This week I read an incredibly interesting book by Amanda Ripley entitled High Conflict: Why We Get Trapped and How We Get Out. Ripley differentiates between healthy conflict, that which can be serious and intense, but ultimately leads to positive movement and doesn’t collapse into ‘othering’, and high conflict, that which becomes a self-perpetuating, all consuming, us-versus-them conflict.
I’m a middle leader by title (although I see my role as Head of Sixth Form/University Counselling more as being an additional source of pastoral support to students), and don’t have any formal leadership expertise or training to speak of. However, what I feel I have both experienced myself, and see in many others schools that are experiencing some of the challenges mentioned, is the disintegration of conflict into the us-versus-them dynamic (often teachers versus admin/ leaders).
In this last year in particular, many schools have had to make a lot of quick changes as a result of the pandemic; some teachers have been laid off (which might also have had a knock-on effect of increasing the workloads of the teachers that remain), holidays have been lost, additional meetings and demands on time have increased beyond what is normal (which is often high as it is), and whilst some schools are growing in enrolment, others have lost significant numbers of students, which has created additional pressures for admissions staff. During a time when we have most needed a ‘we’re all in it together’ culture, instead the stresses hitting international schools have in some instances deepened the cavern between teachers and everyone else.
As the saying goes… ‘s*** rolls downhill!’.
Now the thing is, in an us-versus-them conflict, whilst it can feel good and righteous at times, it ultimately serves to chip away at our own wellbeing. Our jobs are our biggest non-romantic relationship, and as Ripley notes, ‘no one wins at marriage’.
When an us-versus-them divide starts in our workplace, even over what we feel strongly are good and legitimate reasons, as the losses (or decisions we disagree with) accumulate, we can end up losing our way from the common ground that we started with – the marriage that we chose to go into because, hopefully, we like the school that we chose to be a part of.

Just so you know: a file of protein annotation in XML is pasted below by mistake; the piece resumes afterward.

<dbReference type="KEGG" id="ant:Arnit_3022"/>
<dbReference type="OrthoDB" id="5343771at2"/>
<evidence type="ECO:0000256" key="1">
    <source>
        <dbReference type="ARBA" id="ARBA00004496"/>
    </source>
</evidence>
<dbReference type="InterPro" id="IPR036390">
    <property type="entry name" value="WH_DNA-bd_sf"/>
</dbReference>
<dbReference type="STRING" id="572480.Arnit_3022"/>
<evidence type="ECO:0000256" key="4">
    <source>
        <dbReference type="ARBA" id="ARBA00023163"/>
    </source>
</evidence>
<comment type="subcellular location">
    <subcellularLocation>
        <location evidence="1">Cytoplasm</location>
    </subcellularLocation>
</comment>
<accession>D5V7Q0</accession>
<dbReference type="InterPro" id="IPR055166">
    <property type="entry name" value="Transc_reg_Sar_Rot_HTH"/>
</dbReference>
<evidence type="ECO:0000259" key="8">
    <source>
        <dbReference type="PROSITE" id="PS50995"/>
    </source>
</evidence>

At the core of many relationship breakdowns is a sense of not feeling understood, something that is fundamental to our sense of self. As Ripley states, being understood can feel more important than money, property or even winning.
Our leaders and managers may say they listen, and attempt to, but listening is not understanding.
If you take this into account, along with the other potential areas of conflict mentioned above, intercultural management, sales, and the morality of profit, you can see that these areas can be tied to our sense of who we are, particularly the last two. For many teachers, being asked to do certain things that are in some way linked to making the school money, can challenge our sense of what we think education stands for, and make us more convicted in our sense of conflict.
The goal however, is not to bring people to our way of thinking, but to extend the definition of ‘us’ in the us-versus-them dynamic. One of the ways in which Ripley states that we can move away from damaging and stagnant ‘high conflict’ is through what she terms ‘looping for understanding’. Similar to motivational interviewing techniques, ‘looping for understanding’ (developed by Freidman and Himmelstein) involves reflecting back what someone has said in order to check for understanding and is very much an active listening process. It also involves ‘going down the why trail’.
To illustrate this point, the book discusses the process of mediation, using the example of divorce. When a couple is arguing over who gets the crockpot in a divorce, it is important to investigate why the crockpot matters so much. Perhaps the wife wants to keep the crockpot because it is symbolic and reminds her of Sunday dinners with her parents when she was growing up. The husband on the other hand, perhaps just wants the crockpot because the wife wants it so much, and the battle for it has come to represent the pain he is feeling about the divorce. Rarely is a crockpot just a ‘crockpot’ – there is often an understory to most ‘high conflicts’.
Figuring out the symbolic ‘crockpot’ and using ‘looping for understanding’ (for both sides of a source of conflict) can perhaps extend the version of ‘us’ that we allow. This may be of particular help when, for example, negotiating salaries, contracts, school fee increases, changes in the organisational structure, or changes to expectations regarding workload/working hours – particularly when these link to issues that are emotive, such as the morality of profit in international schools.